the Aissoua Lila on Thursday night
in the home of the Muqaddim in the medina
recorded in Tangiers, Morocco
An excerpt from Paul Bowles' notes on a similar experience in 1959:
“When music lacks development of any kind it is monotonous, but in folk musics as basic as the Moroccan the matter of development is largely a question of occasion and the degree of musical togetherness achieved by the ensemble, rather than a quality inherent in the tradition. It is essential to distinguish between the static repetition and organic or deceptive repetition, in which the apparently reiterated rhythmical melodic or textural motif is a device for capturing the attention, the music’s ultimate aim being that of imposing itself totally upon the consciousness of the listener. In the latter case the psychological effect is not one of monotony, but rather one of hypnosis, and it then becomes clear that underneath the appearance of repetition there is variety in direction.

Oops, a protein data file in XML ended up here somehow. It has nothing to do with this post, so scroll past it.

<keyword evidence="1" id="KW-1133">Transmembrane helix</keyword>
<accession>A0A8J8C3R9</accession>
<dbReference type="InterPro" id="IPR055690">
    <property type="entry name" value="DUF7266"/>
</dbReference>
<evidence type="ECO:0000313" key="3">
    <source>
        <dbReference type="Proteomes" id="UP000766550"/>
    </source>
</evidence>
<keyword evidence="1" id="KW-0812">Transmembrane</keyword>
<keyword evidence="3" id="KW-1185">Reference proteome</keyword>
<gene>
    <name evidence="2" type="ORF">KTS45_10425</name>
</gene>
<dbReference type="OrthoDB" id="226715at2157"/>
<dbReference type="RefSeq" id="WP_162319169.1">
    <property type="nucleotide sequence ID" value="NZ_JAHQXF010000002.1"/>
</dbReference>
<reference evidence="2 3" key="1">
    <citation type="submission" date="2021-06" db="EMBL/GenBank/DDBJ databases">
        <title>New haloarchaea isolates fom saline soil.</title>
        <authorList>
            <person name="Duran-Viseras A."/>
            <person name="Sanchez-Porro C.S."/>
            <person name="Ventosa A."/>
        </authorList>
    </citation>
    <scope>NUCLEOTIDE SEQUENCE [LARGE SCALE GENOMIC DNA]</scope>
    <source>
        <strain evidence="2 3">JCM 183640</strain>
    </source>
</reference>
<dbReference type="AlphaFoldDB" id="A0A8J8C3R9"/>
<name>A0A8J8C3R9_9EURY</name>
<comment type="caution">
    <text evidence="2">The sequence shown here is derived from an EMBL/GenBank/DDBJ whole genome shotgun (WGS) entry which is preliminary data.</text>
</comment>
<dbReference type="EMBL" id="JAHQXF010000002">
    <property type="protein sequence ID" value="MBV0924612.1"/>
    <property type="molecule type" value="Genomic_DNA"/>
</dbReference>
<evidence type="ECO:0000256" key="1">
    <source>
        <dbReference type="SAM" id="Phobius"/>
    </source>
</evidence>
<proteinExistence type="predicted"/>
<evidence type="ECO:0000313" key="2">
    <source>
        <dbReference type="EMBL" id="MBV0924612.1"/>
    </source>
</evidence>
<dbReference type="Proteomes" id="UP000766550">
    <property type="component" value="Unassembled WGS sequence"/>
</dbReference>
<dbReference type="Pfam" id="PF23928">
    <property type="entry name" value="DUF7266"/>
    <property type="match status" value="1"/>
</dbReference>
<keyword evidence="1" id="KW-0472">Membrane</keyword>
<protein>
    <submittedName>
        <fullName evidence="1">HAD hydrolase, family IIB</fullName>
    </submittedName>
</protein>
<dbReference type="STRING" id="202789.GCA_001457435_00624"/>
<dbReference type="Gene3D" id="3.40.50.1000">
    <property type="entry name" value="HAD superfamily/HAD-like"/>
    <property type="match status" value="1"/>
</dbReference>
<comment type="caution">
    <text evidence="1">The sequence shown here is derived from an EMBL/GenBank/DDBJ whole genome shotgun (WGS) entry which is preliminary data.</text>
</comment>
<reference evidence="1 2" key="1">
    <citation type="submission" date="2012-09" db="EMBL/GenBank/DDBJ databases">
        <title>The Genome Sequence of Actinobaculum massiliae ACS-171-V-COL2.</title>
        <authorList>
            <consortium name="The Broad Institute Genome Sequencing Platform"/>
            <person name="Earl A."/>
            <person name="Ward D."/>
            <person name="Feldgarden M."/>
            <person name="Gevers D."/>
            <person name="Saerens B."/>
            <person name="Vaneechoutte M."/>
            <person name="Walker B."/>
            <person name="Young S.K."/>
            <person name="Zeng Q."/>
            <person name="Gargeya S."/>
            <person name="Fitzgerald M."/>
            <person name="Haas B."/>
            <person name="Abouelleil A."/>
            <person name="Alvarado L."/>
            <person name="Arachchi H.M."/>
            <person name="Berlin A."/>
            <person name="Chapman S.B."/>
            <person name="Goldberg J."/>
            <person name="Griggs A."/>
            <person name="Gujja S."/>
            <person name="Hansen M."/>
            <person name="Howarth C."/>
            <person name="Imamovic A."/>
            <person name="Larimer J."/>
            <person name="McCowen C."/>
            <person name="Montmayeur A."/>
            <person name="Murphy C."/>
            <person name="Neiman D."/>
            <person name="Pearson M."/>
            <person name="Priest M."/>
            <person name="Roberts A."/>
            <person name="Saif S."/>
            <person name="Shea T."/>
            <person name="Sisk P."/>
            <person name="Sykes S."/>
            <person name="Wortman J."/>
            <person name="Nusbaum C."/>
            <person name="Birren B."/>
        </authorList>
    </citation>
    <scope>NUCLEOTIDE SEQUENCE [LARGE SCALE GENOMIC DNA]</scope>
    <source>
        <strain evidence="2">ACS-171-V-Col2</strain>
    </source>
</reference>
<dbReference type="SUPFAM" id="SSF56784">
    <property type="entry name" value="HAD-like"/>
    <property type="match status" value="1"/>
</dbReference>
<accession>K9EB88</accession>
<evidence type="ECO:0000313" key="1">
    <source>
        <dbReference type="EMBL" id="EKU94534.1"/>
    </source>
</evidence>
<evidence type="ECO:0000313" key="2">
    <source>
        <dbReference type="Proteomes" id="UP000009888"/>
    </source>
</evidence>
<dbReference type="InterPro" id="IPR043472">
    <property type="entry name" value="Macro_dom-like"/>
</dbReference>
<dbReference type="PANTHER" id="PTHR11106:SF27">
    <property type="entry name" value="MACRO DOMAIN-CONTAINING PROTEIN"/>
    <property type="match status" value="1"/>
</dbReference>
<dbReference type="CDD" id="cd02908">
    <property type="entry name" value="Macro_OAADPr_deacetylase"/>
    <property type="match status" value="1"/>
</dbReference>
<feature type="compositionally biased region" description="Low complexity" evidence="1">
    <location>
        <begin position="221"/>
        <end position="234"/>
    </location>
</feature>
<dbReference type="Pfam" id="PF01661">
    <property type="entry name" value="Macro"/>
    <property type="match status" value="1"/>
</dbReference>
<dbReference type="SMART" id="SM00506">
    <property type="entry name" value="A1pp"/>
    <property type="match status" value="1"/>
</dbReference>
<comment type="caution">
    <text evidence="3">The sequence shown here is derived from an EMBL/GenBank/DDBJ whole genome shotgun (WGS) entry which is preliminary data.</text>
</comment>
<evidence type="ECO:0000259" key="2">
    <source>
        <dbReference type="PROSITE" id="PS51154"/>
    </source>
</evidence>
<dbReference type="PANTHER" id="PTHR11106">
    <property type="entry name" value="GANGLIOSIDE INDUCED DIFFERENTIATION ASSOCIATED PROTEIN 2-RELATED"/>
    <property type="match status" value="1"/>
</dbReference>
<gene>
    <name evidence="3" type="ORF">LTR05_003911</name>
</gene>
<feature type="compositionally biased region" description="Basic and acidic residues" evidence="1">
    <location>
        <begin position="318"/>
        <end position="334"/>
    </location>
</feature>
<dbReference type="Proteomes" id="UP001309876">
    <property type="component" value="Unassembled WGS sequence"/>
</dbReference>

It is in this respect that the good Berber music excels. Much of it is incantatory in origin, a part of that important facet of daily living which has to do with magic, the casting of spells or the inducing of trances. Since its aim is to cause hypnosis, to be appreciated the music must be given the opportunity to hypnotize, and this requires listening to it in its entirety.”